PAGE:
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The New Prisons

The new prisons

The new prisons

The Building

As you can see, the huge prisons, made of large marble and Istrian stone blocks, are intimidating and frightening. Take a look at the double grilles and the bars incorporated into the masonry. Still to this day we don’t know how they were assembled.

The palace was constructed in 1500 to create a more hygienic prison for the inmates and certain judicial functions of the Doge’s Palace were also transferred there. It was later connected to the Palace via the famous Bridge of Sighs which was built in the early 1600s as a replacement to the previous wooden connections.  The prison’s connection to the Doge’s Palace just goes to show how important it was to the performance of judicial functions. This is the first example in Europe of the construction of a palace exclusively for judicial and detention functions.

The construction of the Palace was entrusted to the same architect who built the Rialto bridge, Antonio da Ponte, further highlighting the significance of the structure to be built. Inside the palace there are several very narrow corridors and cells which were divided into different areas depending on the severity of the prisoners’ crimes and their wealth. There was also a women’s area and an infirmary as well as rooms where justice was served by special magistrates known as the Lords of the Night.

The large portico we can see was a night-time shelter for many of Venice’s beggars and underprivileged inhabitants.

 

 

Prisoner and cell conditions into the prisons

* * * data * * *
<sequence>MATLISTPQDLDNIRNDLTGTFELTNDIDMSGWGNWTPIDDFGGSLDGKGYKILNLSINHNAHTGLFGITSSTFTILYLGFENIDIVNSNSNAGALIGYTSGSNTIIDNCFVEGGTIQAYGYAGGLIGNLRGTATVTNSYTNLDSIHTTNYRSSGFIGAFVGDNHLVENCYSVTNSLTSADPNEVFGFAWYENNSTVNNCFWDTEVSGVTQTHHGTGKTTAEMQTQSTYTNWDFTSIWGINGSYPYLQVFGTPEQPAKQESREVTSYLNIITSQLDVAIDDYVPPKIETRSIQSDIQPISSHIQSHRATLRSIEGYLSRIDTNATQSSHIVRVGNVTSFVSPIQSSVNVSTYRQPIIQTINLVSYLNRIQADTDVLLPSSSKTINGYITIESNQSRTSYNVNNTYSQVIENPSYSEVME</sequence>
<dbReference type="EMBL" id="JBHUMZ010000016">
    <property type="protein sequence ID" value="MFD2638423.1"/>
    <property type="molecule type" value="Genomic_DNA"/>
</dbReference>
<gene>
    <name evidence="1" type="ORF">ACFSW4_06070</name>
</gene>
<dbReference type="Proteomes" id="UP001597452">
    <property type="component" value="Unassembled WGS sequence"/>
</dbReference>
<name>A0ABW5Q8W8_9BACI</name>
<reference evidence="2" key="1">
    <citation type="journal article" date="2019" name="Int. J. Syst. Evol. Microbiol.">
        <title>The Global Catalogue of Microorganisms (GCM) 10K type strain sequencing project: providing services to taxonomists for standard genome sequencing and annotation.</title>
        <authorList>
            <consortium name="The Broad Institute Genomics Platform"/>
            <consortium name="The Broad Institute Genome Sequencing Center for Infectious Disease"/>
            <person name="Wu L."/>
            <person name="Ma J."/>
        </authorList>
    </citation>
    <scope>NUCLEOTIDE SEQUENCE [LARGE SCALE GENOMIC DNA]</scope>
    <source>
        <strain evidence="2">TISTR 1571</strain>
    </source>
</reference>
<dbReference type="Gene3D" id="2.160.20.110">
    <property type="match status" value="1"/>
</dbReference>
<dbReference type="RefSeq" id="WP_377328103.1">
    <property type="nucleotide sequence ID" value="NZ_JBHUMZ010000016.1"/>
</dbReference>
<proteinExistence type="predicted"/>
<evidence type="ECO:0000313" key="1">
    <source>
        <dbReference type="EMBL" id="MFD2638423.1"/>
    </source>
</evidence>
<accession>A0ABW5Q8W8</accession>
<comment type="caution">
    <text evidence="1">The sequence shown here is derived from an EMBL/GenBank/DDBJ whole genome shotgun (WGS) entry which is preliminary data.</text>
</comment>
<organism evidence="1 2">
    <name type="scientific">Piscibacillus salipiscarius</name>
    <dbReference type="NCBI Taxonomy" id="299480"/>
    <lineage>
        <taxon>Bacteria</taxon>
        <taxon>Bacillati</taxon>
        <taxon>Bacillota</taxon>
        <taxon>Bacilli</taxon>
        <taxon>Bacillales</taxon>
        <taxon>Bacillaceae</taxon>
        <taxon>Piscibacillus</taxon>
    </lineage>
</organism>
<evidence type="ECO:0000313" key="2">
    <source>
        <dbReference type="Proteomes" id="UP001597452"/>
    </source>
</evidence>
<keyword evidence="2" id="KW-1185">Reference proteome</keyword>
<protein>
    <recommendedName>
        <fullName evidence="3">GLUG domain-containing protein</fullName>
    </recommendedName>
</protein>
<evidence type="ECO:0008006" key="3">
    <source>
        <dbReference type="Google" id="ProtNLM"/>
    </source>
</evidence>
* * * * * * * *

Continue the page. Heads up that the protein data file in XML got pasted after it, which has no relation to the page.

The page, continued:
The prisoners lived in very harsh conditions, even if they were among the best of that period. A special magistrate was assigned to manage the prisons and a doctor with an allocated sickbay was always present to tend to prisoners. A priest also paid frequent visits to offer comfort to the prisoners. Unfortunately, these efforts were not enough. The condition of the prison remained very poor both for prisoners serving their sentence and for those awaiting trial.

The main problem was poor hygiene caused by overcrowded cells, squalid conditions and humidity. This caused the spread of all kinds of diseases, which were aggravated by the presence of insects and mice, a major source of distress for the prisoners. Given the low survival rates of living in such unhealthy environments, imprisonment was often a death sentence.

The prisoners slept on a bench and used a dirty bucket for a lavatory; the smell that pervaded the building was terrible. Throughout the year, the cells were periodically washed with vinegar and quick lime.

The prison doctor was obliged to pay daily visits to the prison and to prescribe drugs. If prisoners could not afford the drugs they were paid for by the state.

 

 

What did the prisoners eat

The prisoners received wine and 2 half kilo loaves a day. Later on, the fresh bread was replaced by biscuit bread– the same that was eaten on board the galleys.

Meals were improved when feasts for the election of the Doge or important magistrates took place. At the Carnival there was a tradition which involved cutting off the head of a bull and redistributing the meat to the prisoners.

Given the prisoners’ terrible conditions, there were also various charitable fraternities that helped them and gave them comfort. About twice a week they gave the prisoners extra food in the form of broth and meat.

Wine was a large part of the prisoners’ diets and they would often pay the jailers for it. For certain periods, a kiosk selling wine was set up in the courtyard for those prisoners who could afford it.

Chained up and under the watchful eye of the guards, the prisoners could make daily trips together to the well in the prison courtyard where they would collect barrels of water.

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